In the Assembly of 1884 the main question was, for a time, camouflaged — the word has not come into being, but the idea is very old — by a discussion on procedure, in connection with which the Belfast Presbytery came in for a good deal of criticism and ultimate censure. The meeting took place this year in Derry, which might have, in some respects, suggested a calmer atmosphere; but then the Glendermott Presbytery was (and is still) in the district, and where it reigned there was, at all events, strength and determination. The Purity party had a grievance against the Belfast Presbytery for refusing to hear a motion of the Rev. J. D. Crawford calling attention to the use of an instrument in Newtonbreda, and against the Synod of Belfast for having referred the matter simpliciter to the Assembly without entering into the merits of the case. The Rev. David Hunter was the principal representative of an appeal against the action, of the Synod, and the Assembly unanimously sustained the appeal, declaring that the Synod had acted irregularly and reversed their decision. The Assembly at the same time removed into the Assembly the appeal of the Revs. J. D. Crawford, John Meneely, and David Hunter against the decision of the Belfast Presbytery refusing to receive a notice of motion on the question of the use of the instrument in Newtonbreda. This appeal was discussed at some length, and with some heat; and in the end the Assembly sustained the appeal, and reversed the decision of the Presbytery, being of opinion that in the circumstances of the case it would have been judicious in the Presbytery to have accepted the notice of motion. Thus Belfast (Presbytery and Synod) got one knock in Derry. And the worst of it is I was in Derry on the occasion on which it was given, but was unable to save Belfast from the apostolic blows in my old city.

I have referred to the critical character of the controversy, and to the fact that for the first time Dr. Petticrew and his friends found themselves in a minority. But critical as it was at many times and in many features, it never was more critical than in the year of grace and of the instrumental controversy, 1885. One would have imagined that after sixteen or seventeen years of controversy the fires would begin to burn low. But instead, they burned more fiercely than ever, and the Church was never nearer the brink of division than it was this year. There were no fewer than eighty-seven memorials to be dealt with at the Assembly, of which sixty-one were connected with the controversy. Eleven of these, with 647 signatures, were opposed to prohibition; and forty-eight, with 181,592 signatures, were for enforcing prohibition. In the preceding year there were only forty-three memorials, and in the year before that only eighteen. The Moderator of the year was the Rev. J. W. Whigham, of Ballinasloe, whose unanimous election was a tribute not only to his own personal and ecclesiastical worth, but to the interest in and appreciation of the work in the West of Ireland with which Mr. (afterwards Dr.) Whigham had been prominently and successfully identified.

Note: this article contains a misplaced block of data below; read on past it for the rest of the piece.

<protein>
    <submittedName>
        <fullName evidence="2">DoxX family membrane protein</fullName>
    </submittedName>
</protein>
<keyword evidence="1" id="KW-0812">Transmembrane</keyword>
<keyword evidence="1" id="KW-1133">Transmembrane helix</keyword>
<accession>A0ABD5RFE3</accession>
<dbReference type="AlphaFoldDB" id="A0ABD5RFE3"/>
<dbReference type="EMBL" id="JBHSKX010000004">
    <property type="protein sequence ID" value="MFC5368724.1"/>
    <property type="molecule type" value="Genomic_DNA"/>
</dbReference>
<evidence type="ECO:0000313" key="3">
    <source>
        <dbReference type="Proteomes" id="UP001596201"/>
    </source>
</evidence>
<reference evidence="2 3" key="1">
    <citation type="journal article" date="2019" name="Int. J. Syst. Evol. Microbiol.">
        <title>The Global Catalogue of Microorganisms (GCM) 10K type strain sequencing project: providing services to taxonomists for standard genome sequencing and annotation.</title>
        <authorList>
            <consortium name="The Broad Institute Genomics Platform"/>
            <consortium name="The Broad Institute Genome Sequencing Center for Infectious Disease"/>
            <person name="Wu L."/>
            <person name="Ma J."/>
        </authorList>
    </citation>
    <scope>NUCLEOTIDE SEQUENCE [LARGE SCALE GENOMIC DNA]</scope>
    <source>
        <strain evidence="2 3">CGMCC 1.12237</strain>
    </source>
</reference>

When all the preliminaries were arranged, and the combatants ready for the fray, the Rev. Dr. Morrell suggested that the Assembly should follow the precedent of the professorial election of the previous day (the election of the late Rev. J. L. Biggar to the Chair of Oriental Literature and Hermeneutics in Derry), and dispense with speeches, but this did not seem to commend itself to the Rev. A. Robinson, who said that he had no doubt Dr. Morrell’s speech would be as admirable as any that were not delivered. Then Dr. Jackson Smyth suggested a conference, but Dr. Petticrew thought it would be useless, and it did not seem to meet with any more acceptance. Then once more Dr. Petticrew added another to the many speeches he had delivered on this question, winding up, in accordance with notice given the previous year, with a resolution rescinding the resolution of the previous years, and repeating in brief form the declaration of the Assembly on the subject, and its determination not to tolerate any departure from the authorised form, and calling upon the Presbyteries to see that the prohibition should be enforced in any congregation using instruments. The Rev. Dr. G. W. Hamill, of Limavady (Limavady, like Glendermot, was strongly Purity), then moved an amendment, acknowledging the receipt of the memorials, but stating the inexpediency, of disturbing the decisions of 1883 and 1884, declining to take “such action as would involve the cutting off of congregations and the degradation of ministers and elders.” This was seconded by the Rev. Dr. Morrell, who, in the course of his brief speech, said the cry of the anti-instrumentalists was “give us discipline! give us discipline! or else we die.”